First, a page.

Every Child In School (ECIS), a movement that contributed immensely to the enactment of the new education amendment act, on 25 November 2020 commemorated the 16 days of activism against Gender-Based Violence with emphasis on the power of education in ending this scourge against children especially girls and young women.
“We celebrate the government of Zimbabwe which responded to ECIS calls to enact laws and policies that would enable children, especially girls to have access to state-funded education. In 2019 the government put in place the secretary’s circular 3 of 2019, as a response to ECIS calls for such a policy.
“In 2020 the President signed into law the new education amendment act of 2019. Since 2017 ECIS had been lobbing the parliament and the ministry for such laws,” said Nyaradzo Mashayamombe, the Director of Tag A Life International who is the covener of ECIS Zimbabwe.
As ECIS joins in the commemoration of this year’s 16 days against gender-based violence under the theme; ‘Orange the World: Fund, Respond, Prevent, Collect!’, it is calling upon the government to dedicate practical resources to ensure every child access to education, by building adequate schools and ensuring schools are adequately resourced to promote quality education according to agenda 2030 and the sustainable development goals with an enmphasis on goal 4 and 5.
“We are more concerned than ever, that more girls are being reportedly unable to return to school due to pregnancies during the Covid-19 lockdowns. We urge the government to move deliberately in ensuring mobilization of children to go back to school during Covid-19, and that the new act is being implemented. Ensuring every child has access to state-funded education will eliminate GBV against children especially girls and young women, as well as youth in general. As we commemorate the 16 days of activism this year, let us remember that ‘An Educated Girl Is A Protected Girl.”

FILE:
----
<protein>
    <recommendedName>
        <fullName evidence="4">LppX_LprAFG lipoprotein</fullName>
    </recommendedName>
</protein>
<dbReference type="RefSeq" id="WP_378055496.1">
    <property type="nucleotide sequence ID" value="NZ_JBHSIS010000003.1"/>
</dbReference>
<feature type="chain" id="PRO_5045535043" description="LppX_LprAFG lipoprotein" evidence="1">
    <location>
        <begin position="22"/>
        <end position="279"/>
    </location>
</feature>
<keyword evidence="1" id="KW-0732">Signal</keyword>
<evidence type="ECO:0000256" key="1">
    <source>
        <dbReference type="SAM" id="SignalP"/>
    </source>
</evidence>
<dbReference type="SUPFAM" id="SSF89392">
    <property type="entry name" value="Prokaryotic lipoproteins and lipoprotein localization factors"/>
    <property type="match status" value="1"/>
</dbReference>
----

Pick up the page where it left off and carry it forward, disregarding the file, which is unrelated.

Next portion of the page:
Speaking during a plenary session during the celebrations at the Cresta Lodge in Harare, Farirai Gumbonzvanda, a researcher for the Rozaria Memorial Trust praised ECIS for doing a wonderful job over the years of pushing for the policy and the education law allowing children to stay in school despite of their poor economic backgrounds.
“We celebrate what TaLI and partners have done. A critical component of girls and young women’s protection being education. Girls from the community I work in Murehwa and Shamva with Rozaria Memorial want the world to know that Covid-19 just amplified the issues that were there of the ‘haves and the haves not’.
“Discrimination and lack of resources for rural and poor girls simply got amplified but they are not new. What needs to happen is to have every girl have access to connectivity, internet, electricity, water, life skills such as the ability to compete for opportunities like anybody else including being able to write CVs. They must get information that enables them to compete for opportunities,” Gumbonzvanda said.
Clement Nhliziyo, the Education Coalition of Zimbabwe (ECOZI) Programmes Manager said he celebrates ECIS as they worked hard to ensure that the laws were put in place with multiple partners to advance access to state funded basic education.
He said what is critical now are the funding mechanisms to ensure that the state has subsidized the schools, has built infrastructure as the country lags behind with more than 2000 schools for every child to have access to state funded basic education.
“Currently we have schools that still do not meet the required guidelines such as water to open, we are worried about the Covid-19 infections in schools and there is a need for a recovery plan from covid-19 to ensure every child has access to this new law.
“The government and partners must ensure a sound and robust funding system to fulfill the state-funded education as compared to the current education allocation that is mainly cushioning personnel salaries in the ministry as compared to also adequately funding learners welfare,” Nhliziyo said.